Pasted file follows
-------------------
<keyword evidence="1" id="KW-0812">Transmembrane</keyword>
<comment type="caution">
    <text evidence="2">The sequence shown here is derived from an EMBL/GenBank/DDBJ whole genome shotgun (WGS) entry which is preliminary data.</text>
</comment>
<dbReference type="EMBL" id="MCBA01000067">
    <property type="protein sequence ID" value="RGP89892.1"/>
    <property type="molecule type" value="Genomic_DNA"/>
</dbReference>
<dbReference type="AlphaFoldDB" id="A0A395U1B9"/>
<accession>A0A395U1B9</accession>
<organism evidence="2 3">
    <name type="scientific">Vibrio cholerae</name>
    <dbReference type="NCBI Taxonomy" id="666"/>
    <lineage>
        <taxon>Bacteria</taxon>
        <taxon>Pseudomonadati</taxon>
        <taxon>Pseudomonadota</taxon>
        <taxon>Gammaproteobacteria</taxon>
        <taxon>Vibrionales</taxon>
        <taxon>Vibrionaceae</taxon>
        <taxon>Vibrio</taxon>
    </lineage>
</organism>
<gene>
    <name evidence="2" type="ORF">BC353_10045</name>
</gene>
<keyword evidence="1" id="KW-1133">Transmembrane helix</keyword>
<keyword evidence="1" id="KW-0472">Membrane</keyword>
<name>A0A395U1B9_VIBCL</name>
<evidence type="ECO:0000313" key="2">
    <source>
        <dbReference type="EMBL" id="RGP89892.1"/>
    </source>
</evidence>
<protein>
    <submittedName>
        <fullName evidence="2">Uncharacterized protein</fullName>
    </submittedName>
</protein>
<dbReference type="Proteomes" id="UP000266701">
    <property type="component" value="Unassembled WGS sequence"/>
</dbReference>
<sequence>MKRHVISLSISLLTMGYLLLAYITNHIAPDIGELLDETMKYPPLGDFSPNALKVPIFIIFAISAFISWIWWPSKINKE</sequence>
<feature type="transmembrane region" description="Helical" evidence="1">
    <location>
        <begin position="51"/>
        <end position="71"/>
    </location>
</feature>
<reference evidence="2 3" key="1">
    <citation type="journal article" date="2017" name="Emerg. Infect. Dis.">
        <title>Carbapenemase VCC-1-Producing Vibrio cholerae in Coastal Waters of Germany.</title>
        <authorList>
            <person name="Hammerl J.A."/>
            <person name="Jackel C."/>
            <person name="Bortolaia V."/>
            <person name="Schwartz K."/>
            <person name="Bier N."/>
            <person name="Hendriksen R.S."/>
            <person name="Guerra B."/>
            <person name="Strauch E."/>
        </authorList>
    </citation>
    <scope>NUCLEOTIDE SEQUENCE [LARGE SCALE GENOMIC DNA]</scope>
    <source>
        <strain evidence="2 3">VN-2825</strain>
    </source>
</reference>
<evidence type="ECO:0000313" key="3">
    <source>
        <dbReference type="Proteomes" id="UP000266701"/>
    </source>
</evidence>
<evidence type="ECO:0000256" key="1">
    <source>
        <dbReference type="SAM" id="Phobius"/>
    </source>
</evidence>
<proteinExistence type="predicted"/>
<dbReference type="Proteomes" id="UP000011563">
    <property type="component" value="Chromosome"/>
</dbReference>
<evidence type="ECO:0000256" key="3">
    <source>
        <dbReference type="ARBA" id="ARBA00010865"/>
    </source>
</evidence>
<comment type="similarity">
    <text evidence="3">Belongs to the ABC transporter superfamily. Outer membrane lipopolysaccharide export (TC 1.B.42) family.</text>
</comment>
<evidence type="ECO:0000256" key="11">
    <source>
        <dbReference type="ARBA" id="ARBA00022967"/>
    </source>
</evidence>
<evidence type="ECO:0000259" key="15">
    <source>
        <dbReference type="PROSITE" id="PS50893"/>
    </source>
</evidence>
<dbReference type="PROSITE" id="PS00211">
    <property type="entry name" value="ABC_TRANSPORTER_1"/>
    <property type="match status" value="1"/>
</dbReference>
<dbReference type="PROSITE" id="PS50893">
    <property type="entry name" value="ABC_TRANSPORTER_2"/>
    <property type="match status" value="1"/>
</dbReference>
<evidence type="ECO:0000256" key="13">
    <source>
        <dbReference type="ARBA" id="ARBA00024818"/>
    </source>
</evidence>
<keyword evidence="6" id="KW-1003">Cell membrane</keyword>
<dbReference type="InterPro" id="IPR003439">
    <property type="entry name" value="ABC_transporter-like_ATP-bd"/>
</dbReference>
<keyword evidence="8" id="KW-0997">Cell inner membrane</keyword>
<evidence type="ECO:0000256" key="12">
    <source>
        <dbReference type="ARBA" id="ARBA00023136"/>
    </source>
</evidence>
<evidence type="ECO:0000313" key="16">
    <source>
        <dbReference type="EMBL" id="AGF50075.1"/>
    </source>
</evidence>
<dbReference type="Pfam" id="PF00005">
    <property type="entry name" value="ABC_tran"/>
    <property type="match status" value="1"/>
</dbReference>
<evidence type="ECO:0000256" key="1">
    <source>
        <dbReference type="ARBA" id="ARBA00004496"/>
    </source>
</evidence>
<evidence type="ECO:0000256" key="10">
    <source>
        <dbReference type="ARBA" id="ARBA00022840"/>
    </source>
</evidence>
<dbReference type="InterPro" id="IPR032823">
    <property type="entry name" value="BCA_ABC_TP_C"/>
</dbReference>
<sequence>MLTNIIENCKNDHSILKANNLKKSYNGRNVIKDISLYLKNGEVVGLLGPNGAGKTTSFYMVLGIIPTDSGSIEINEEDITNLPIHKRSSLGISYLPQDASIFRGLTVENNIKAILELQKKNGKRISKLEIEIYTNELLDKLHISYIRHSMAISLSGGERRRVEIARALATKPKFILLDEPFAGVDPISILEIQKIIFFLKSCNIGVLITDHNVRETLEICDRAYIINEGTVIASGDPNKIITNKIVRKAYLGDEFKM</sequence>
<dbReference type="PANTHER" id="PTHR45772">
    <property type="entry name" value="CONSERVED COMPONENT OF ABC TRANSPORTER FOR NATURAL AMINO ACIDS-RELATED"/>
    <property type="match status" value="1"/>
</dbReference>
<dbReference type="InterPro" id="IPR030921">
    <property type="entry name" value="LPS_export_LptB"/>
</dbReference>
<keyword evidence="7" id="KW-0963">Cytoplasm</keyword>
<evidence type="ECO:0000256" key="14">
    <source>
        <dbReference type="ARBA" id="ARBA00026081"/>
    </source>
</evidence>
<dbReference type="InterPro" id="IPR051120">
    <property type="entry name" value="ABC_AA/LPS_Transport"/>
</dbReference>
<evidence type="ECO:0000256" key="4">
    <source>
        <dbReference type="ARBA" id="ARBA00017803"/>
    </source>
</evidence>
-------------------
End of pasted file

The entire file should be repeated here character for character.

<keyword evidence="1" id="KW-0812">Transmembrane</keyword>
<comment type="caution">
    <text evidence="2">The sequence shown here is derived from an EMBL/GenBank/DDBJ whole genome shotgun (WGS) entry which is preliminary data.</text>
</comment>
<dbReference type="EMBL" id="MCBA01000067">
    <property type="protein sequence ID" value="RGP89892.1"/>
    <property type="molecule type" value="Genomic_DNA"/>
</dbReference>
<dbReference type="AlphaFoldDB" id="A0A395U1B9"/>
<accession>A0A395U1B9</accession>
<organism evidence="2 3">
    <name type="scientific">Vibrio cholerae</name>
    <dbReference type="NCBI Taxonomy" id="666"/>
    <lineage>
        <taxon>Bacteria</taxon>
        <taxon>Pseudomonadati</taxon>
        <taxon>Pseudomonadota</taxon>
        <taxon>Gammaproteobacteria</taxon>
        <taxon>Vibrionales</taxon>
        <taxon>Vibrionaceae</taxon>
        <taxon>Vibrio</taxon>
    </lineage>
</organism>
<gene>
    <name evidence="2" type="ORF">BC353_10045</name>
</gene>
<keyword evidence="1" id="KW-1133">Transmembrane helix</keyword>
<keyword evidence="1" id="KW-0472">Membrane</keyword>
<name>A0A395U1B9_VIBCL</name>
<evidence type="ECO:0000313" key="2">
    <source>
        <dbReference type="EMBL" id="RGP89892.1"/>
    </source>
</evidence>
<protein>
    <submittedName>
        <fullName evidence="2">Uncharacterized protein</fullName>
    </submittedName>
</protein>
<dbReference type="Proteomes" id="UP000266701">
    <property type="component" value="Unassembled WGS sequence"/>
</dbReference>
<sequence>MKRHVISLSISLLTMGYLLLAYITNHIAPDIGELLDETMKYPPLGDFSPNALKVPIFIIFAISAFISWIWWPSKINKE</sequence>
<feature type="transmembrane region" description="Helical" evidence="1">
    <location>
        <begin position="51"/>
        <end position="71"/>
    </location>
</feature>
<reference evidence="2 3" key="1">
    <citation type="journal article" date="2017" name="Emerg. Infect. Dis.">
        <title>Carbapenemase VCC-1-Producing Vibrio cholerae in Coastal Waters of Germany.</title>
        <authorList>
            <person name="Hammerl J.A."/>
            <person name="Jackel C."/>
            <person name="Bortolaia V."/>
            <person name="Schwartz K."/>
            <person name="Bier N."/>
            <person name="Hendriksen R.S."/>
            <person name="Guerra B."/>
            <person name="Strauch E."/>
        </authorList>
    </citation>
    <scope>NUCLEOTIDE SEQUENCE [LARGE SCALE GENOMIC DNA]</scope>
    <source>
        <strain evidence="2 3">VN-2825</strain>
    </source>
</reference>
<evidence type="ECO:0000313" key="3">
    <source>
        <dbReference type="Proteomes" id="UP000266701"/>
    </source>
</evidence>
<evidence type="ECO:0000256" key="1">
    <source>
        <dbReference type="SAM" id="Phobius"/>
    </source>
</evidence>
<proteinExistence type="predicted"/>
<dbReference type="Proteomes" id="UP000011563">
    <property type="component" value="Chromosome"/>
</dbReference>
<evidence type="ECO:0000256" key="3">
    <source>
        <dbReference type="ARBA" id="ARBA00010865"/>
    </source>
</evidence>
<comment type="similarity">
    <text evidence="3">Belongs to the ABC transporter superfamily. Outer membrane lipopolysaccharide export (TC 1.B.42) family.</text>
</comment>
<evidence type="ECO:0000256" key="11">
    <source>
        <dbReference type="ARBA" id="ARBA00022967"/>
    </source>
</evidence>
<evidence type="ECO:0000259" key="15">
    <source>
        <dbReference type="PROSITE" id="PS50893"/>
    </source>
</evidence>
<dbReference type="PROSITE" id="PS00211">
    <property type="entry name" value="ABC_TRANSPORTER_1"/>
    <property type="match status" value="1"/>
</dbReference>
<dbReference type="PROSITE" id="PS50893">
    <property type="entry name" value="ABC_TRANSPORTER_2"/>
    <property type="match status" value="1"/>
</dbReference>
<evidence type="ECO:0000256" key="13">
    <source>
        <dbReference type="ARBA" id="ARBA00024818"/>
    </source>
</evidence>
<keyword evidence="6" id="KW-1003">Cell membrane</keyword>
<dbReference type="InterPro" id="IPR003439">
    <property type="entry name" value="ABC_transporter-like_ATP-bd"/>
</dbReference>
<keyword evidence="8" id="KW-0997">Cell inner membrane</keyword>
<evidence type="ECO:0000256" key="12">
    <source>
        <dbReference type="ARBA" id="ARBA00023136"/>
    </source>
</evidence>
<evidence type="ECO:0000313" key="16">
    <source>
        <dbReference type="EMBL" id="AGF50075.1"/>
    </source>
</evidence>
<dbReference type="Pfam" id="PF00005">
    <property type="entry name" value="ABC_tran"/>
    <property type="match status" value="1"/>
</dbReference>
<evidence type="ECO:0000256" key="1">
    <source>
        <dbReference type="ARBA" id="ARBA00004496"/>
    </source>
</evidence>
<evidence type="ECO:0000256" key="10">
    <source>
        <dbReference type="ARBA" id="ARBA00022840"/>
    </source>
</evidence>
<dbReference type="InterPro" id="IPR032823">
    <property type="entry name" value="BCA_ABC_TP_C"/>
</dbReference>
<sequence>MLTNIIENCKNDHSILKANNLKKSYNGRNVIKDISLYLKNGEVVGLLGPNGAGKTTSFYMVLGIIPTDSGSIEINEEDITNLPIHKRSSLGISYLPQDASIFRGLTVENNIKAILELQKKNGKRISKLEIEIYTNELLDKLHISYIRHSMAISLSGGERRRVEIARALATKPKFILLDEPFAGVDPISILEIQKIIFFLKSCNIGVLITDHNVRETLEICDRAYIINEGTVIASGDPNKIITNKIVRKAYLGDEFKM</sequence>
<dbReference type="PANTHER" id="PTHR45772">
    <property type="entry name" value="CONSERVED COMPONENT OF ABC TRANSPORTER FOR NATURAL AMINO ACIDS-RELATED"/>
    <property type="match status" value="1"/>
</dbReference>
<dbReference type="InterPro" id="IPR030921">
    <property type="entry name" value="LPS_export_LptB"/>
</dbReference>
<keyword evidence="7" id="KW-0963">Cytoplasm</keyword>
<evidence type="ECO:0000256" key="14">
    <source>
        <dbReference type="ARBA" id="ARBA00026081"/>
    </source>
</evidence>
<dbReference type="InterPro" id="IPR051120">
    <property type="entry name" value="ABC_AA/LPS_Transport"/>
</dbReference>
<evidence type="ECO:0000256" key="4">
    <source>
        <dbReference type="ARBA" id="ARBA00017803"/>
    </source>
</evidence>